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Chains 'n' Sprockets ... Getting Started



April 28, 2015

By Bob Gregor

Los Angeles motorcyclists are blessed with the best riding in the country. What more can a biker ask for than year-round, perfect riding weather, and a sprawling metropolis loaded with fascinating scenery. Throw in a weekend selection of nearby coastal, desert or mountain countryside and it is obvious why SoCal bikers stack up more miles on their motos than riders in the rest of the country. The downside to living in biker's paradise is more miles = more maintenance.

As a repair shop operator, I see both expensive damage and dangerous issues caused by poor or minimal maintenance way too often. For most of us taking a bike into a shop for minor routine maintenance is too pricey and inconvenient, which leaves us with the option of doing it ourselves (or just not doing it). Keeping your bike maintained will not only give you longer equipment life but will lessen your chances of developing a very intimate relationship with the asphalt on the 405 freeway.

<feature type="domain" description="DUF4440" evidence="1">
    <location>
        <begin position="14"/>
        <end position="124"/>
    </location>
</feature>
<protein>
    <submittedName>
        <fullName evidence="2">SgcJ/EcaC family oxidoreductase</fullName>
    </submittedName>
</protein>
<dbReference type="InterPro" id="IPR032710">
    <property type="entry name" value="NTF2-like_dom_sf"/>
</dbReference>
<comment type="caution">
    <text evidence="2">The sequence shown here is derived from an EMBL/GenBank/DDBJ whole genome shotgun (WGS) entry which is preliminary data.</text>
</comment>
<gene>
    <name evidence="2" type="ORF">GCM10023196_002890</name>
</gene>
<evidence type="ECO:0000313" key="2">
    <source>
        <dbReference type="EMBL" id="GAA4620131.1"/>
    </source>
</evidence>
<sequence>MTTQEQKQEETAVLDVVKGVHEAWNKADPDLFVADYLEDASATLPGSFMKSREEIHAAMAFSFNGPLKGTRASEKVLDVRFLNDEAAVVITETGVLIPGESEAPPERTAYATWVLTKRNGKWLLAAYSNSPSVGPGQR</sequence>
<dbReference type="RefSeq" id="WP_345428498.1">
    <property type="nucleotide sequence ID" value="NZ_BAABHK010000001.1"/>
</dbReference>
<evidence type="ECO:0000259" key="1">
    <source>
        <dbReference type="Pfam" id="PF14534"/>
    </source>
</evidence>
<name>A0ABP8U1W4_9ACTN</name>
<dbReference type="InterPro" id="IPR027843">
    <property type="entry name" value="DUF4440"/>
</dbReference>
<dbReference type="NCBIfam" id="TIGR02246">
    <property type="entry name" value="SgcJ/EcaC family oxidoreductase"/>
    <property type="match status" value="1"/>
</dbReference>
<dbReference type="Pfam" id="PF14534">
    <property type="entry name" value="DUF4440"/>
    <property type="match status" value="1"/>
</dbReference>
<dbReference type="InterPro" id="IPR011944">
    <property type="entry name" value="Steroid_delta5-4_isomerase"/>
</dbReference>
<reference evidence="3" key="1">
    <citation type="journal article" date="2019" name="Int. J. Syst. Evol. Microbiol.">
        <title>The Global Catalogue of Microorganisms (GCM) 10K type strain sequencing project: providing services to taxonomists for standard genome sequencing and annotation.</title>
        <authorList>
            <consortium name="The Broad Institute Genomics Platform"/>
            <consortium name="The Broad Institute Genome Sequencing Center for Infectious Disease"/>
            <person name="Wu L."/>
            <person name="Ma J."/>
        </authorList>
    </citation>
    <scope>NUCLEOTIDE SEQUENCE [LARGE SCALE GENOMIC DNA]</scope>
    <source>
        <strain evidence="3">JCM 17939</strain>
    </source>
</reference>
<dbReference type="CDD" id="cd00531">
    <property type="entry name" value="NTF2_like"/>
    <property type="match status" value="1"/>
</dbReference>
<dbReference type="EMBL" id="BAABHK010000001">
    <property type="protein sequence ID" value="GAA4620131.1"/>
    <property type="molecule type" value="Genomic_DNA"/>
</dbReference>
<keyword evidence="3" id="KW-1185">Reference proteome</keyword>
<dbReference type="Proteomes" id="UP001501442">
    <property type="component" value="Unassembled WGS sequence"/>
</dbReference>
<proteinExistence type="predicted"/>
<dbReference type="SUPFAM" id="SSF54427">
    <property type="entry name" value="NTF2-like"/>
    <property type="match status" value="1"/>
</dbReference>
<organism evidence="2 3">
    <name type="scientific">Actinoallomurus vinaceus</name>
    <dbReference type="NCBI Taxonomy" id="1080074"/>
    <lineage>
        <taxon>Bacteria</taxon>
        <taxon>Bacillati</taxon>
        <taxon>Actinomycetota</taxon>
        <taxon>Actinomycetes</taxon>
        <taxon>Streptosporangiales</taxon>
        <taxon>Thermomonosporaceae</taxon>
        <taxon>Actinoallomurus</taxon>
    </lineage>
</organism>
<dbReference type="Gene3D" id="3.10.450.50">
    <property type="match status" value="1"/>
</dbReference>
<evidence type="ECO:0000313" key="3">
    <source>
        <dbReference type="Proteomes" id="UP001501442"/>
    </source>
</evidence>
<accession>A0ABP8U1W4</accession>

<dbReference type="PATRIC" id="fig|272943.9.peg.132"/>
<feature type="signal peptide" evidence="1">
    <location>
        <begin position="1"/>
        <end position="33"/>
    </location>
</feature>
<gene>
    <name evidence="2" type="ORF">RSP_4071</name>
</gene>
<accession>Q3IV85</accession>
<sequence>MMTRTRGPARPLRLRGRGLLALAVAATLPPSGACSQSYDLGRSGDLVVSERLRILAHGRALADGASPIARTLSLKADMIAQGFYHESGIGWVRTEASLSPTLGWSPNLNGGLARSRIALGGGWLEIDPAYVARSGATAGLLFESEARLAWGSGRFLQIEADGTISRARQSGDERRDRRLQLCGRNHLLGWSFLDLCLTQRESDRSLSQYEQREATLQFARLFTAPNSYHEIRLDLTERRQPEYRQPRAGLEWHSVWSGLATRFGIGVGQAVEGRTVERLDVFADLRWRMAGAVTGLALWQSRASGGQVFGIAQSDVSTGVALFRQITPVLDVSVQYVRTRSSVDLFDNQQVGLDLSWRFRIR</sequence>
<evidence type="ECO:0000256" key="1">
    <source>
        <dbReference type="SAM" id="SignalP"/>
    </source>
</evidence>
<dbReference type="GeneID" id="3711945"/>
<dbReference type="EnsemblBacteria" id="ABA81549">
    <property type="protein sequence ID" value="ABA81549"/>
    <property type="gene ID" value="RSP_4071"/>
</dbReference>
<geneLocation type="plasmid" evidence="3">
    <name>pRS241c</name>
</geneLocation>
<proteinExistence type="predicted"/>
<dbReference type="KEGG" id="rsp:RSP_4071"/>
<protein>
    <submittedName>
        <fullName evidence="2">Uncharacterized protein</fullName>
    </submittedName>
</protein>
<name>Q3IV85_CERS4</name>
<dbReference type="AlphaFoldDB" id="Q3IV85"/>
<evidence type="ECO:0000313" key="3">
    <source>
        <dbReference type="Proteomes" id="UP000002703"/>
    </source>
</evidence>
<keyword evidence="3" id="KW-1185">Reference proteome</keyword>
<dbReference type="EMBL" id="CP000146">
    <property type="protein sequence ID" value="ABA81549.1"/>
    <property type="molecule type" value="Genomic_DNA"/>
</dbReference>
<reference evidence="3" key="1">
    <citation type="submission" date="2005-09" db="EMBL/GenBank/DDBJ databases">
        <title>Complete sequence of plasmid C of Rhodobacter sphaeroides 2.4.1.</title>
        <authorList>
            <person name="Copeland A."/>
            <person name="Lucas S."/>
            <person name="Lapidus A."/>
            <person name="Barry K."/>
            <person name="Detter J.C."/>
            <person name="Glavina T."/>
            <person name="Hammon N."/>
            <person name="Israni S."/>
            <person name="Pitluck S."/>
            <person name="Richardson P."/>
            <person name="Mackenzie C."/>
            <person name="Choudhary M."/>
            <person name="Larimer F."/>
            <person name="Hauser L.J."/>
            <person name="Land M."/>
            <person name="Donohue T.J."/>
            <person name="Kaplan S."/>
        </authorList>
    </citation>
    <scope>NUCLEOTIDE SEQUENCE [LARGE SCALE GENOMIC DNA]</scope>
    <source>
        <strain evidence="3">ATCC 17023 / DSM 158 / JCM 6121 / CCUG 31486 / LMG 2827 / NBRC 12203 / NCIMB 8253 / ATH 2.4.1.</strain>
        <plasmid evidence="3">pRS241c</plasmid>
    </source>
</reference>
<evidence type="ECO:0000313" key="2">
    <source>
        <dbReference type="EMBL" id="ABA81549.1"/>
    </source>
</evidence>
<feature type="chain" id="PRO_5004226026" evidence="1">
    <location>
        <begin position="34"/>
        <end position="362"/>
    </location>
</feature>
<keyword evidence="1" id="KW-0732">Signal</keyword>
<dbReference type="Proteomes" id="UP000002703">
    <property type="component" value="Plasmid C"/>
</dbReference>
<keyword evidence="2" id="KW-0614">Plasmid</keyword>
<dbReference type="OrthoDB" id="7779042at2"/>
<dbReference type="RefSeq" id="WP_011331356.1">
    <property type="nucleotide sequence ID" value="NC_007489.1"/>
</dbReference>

Before you get started doing any basic maintenance you are going to need to get your hands on an owners manual. If you don't already have one, score one on EBay or find an online download. In addition, a shop manual is a plus, but not a necessity. The manual will not only give you a complete maintenance schedule but will also cover model specifications and instructions on each operation.

Next, you got to get tooled up. If you have the factory tool kit, dump out the contents and take an inventory. The wrenches and screwdrivers in most kits are too junky to be of any use. However, some to the specialty tools will be more than adequate ... spark plug sockets, shock adjusters, etc.

While you can always roll down to Sears or Home Depot and pick up some Craftsman or Husky tools, there is a better alternative. Every month we hit the Long Beach Swap meet looking for parts and tools. There are always several vendors specializing in used, high-quality American tools at a fraction of the cost for new ones. I especially like buying obsolete brands at least 30 years old when the quality of steel was so much better.

And to make sure you get the job done right, we are going to be coming out with a series of articles covering all aspects of what it takes to keep your classic or modern machine working at its best. Be sure to let us know if you have any ideas for additonal articles or improvement. Note: as articles become available they will become live links below.

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DISCLAIMER: The methods in this article are guidelines, provided and performed by a trained mechanic. If you are not comfortable performing routine maintenance on your bike, it is recommended you get a trained mechanic to complete these and more difficult tasks on your bike.

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